RUSLE2 – The Long Lost, or Misunderstood, Savior to Our Stabilization Questions
We are eight years into the current Construction General Permit (CGP), and yet many projects are still having trouble meeting final stabilization requirements. With the inability to terminate permit coverage, project owners are left with increased costs, liabilities, and potentially angry stakeholders. We’ve experienced the difficulties of reestablishing vegetation throughout California’s varying climates. We’ve experienced different permit interpretations from the Regional Boards. We’ve dealt with competing priorities between which type of vegetation should be selected for stabilization. We’ve had instances where City or County compaction requirements make it nearly impossible for regrowth. So, if vegetation cannot be established, is there an alternative solution to demonstrate that a site has been stabilized from future erosion? Enter the Revised Universal Soil Loss Equation 2, or RUSLE2. It just may be the long lost, or misunderstood, savior we’ve been looking for.
RUSLE2 was originally developed by the USDA-Agricultural Research Service (ARS), the USDA-Natural Resources Conservation Service (NRCS), and the University of Tennessee to model rill and sheet erosion on cropland. Over time, RUSLE2 has become a widely accepted erosion prediction tool that may be used to not only aid in the termination of CGP coverage, but may also prove very beneficial in site planning and effective BMP design.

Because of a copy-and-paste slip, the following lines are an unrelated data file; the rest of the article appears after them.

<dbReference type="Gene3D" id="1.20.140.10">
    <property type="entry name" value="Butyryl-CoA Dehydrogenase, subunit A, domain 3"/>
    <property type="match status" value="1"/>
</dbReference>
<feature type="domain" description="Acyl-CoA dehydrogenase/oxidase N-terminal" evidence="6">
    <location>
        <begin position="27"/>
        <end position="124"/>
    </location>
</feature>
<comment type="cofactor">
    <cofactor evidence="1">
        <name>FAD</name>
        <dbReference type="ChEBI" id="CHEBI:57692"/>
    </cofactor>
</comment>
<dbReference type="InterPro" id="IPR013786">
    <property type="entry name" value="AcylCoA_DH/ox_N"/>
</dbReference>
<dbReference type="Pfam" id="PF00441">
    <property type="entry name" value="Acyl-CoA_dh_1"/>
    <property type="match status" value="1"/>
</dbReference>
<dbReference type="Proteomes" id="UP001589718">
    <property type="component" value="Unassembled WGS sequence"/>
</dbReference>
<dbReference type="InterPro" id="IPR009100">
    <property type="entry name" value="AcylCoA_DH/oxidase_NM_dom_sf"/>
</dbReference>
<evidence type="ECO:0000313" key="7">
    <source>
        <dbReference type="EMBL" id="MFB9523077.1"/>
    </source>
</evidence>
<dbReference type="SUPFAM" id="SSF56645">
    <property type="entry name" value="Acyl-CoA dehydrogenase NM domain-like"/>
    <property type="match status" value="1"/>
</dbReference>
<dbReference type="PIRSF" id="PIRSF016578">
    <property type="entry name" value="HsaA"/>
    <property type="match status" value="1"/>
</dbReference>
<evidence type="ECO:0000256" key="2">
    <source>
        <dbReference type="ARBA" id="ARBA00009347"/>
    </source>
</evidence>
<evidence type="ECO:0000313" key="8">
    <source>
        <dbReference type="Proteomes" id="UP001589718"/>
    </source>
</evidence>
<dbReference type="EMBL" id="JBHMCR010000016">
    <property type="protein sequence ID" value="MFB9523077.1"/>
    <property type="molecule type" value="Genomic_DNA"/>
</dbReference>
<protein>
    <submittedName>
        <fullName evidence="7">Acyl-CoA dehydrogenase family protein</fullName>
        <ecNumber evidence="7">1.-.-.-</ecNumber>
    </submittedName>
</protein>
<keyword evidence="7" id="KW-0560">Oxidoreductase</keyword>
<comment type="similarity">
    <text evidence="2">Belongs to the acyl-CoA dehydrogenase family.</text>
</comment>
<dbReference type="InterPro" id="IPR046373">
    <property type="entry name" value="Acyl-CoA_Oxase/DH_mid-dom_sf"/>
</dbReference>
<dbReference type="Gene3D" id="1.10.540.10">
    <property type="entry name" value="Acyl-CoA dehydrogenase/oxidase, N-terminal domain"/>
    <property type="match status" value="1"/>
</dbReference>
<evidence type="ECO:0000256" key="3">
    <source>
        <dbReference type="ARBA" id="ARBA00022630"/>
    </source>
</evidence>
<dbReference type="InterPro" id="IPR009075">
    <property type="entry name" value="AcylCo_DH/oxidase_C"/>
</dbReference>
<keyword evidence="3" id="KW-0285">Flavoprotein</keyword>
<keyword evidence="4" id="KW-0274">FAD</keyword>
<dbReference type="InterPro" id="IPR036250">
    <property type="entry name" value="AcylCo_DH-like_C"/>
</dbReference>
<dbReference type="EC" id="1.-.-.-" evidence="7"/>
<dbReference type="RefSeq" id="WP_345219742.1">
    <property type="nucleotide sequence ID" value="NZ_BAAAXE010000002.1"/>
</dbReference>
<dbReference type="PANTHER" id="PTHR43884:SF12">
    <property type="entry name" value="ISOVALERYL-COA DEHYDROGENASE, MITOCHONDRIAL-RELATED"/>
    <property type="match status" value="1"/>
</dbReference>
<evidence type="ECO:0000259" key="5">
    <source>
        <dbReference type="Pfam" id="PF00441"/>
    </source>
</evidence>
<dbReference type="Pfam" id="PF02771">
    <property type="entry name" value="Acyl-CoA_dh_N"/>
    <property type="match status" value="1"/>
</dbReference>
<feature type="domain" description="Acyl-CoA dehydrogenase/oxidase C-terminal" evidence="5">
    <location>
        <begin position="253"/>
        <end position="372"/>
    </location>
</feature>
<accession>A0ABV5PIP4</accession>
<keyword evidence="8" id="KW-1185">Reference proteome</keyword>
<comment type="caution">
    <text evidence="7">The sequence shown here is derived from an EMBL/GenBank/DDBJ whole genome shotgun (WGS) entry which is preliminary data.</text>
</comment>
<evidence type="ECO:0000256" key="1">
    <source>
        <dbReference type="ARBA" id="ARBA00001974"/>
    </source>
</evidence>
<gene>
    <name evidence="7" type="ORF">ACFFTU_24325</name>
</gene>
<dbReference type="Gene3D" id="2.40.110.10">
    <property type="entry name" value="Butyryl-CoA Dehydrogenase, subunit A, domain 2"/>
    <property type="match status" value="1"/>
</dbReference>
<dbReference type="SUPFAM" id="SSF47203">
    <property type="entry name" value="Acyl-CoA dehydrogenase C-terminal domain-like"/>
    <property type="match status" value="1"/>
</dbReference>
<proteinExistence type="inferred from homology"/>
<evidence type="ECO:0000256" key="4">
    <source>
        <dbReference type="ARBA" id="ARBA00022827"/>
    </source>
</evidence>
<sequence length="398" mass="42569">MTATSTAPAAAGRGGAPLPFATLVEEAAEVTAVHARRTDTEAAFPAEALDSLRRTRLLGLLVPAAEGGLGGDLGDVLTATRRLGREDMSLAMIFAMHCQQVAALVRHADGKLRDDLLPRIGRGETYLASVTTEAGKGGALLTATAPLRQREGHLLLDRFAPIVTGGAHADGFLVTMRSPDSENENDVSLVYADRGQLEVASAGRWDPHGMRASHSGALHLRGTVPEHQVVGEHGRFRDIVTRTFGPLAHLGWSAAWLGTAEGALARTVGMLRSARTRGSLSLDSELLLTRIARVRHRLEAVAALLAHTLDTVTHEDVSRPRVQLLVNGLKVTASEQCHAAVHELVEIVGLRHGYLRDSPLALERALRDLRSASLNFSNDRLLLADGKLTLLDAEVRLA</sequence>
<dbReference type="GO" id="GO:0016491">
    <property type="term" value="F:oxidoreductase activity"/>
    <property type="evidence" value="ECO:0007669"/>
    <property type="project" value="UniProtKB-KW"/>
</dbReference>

This presentation will briefly describe the origins of RUSLE2. The audience will gain a deeper understanding of the model by looking at each of the parameters affecting the calculation. After the basics are covered, we will look at how RUSLE2 may be used to more effectively design site BMPs and ultimately demonstrate final stabilization in the terms of the CGP. The presentation will also cover some of the model’s shortcomings, such as incomplete databases, modeling slopes in their pre-/post-conditions, and using best engineering judgment that may conflict with calculated results.
The presenter will engage the audience with questions to create a real-time, collaborative experience. Gaining an understanding as to how others have used RUSLE2 and their successes/shortcomings will help to create a sense of community around the model and its real-world applications. Questions may include: Have you used the RUSLE2 method to successfully terminate CGP coverage? At what time during the project did you use RUSLE2? Have you used RUSLE2 to model slopes prior to BMP design? To further engage the audience, the presentation will model a sample slope, describing the methodology behind the input parameters, running the calculation, comparing BMP options, and analyzing project cost savings.
RUSLE2 is a powerful tool that can connect the drops between finding a solution to terminate CGP coverage through more effective site design and ultimately aiding in the reduction of future erosion potential.
Andrew Sidor is a Professional Engineer with over seven years of experience in surface water management, primarily focusing on erosion and sediment control. His background in construction storm water includes plan development, field implementation, third party audits, and overall program development and management for land developers and utility agencies.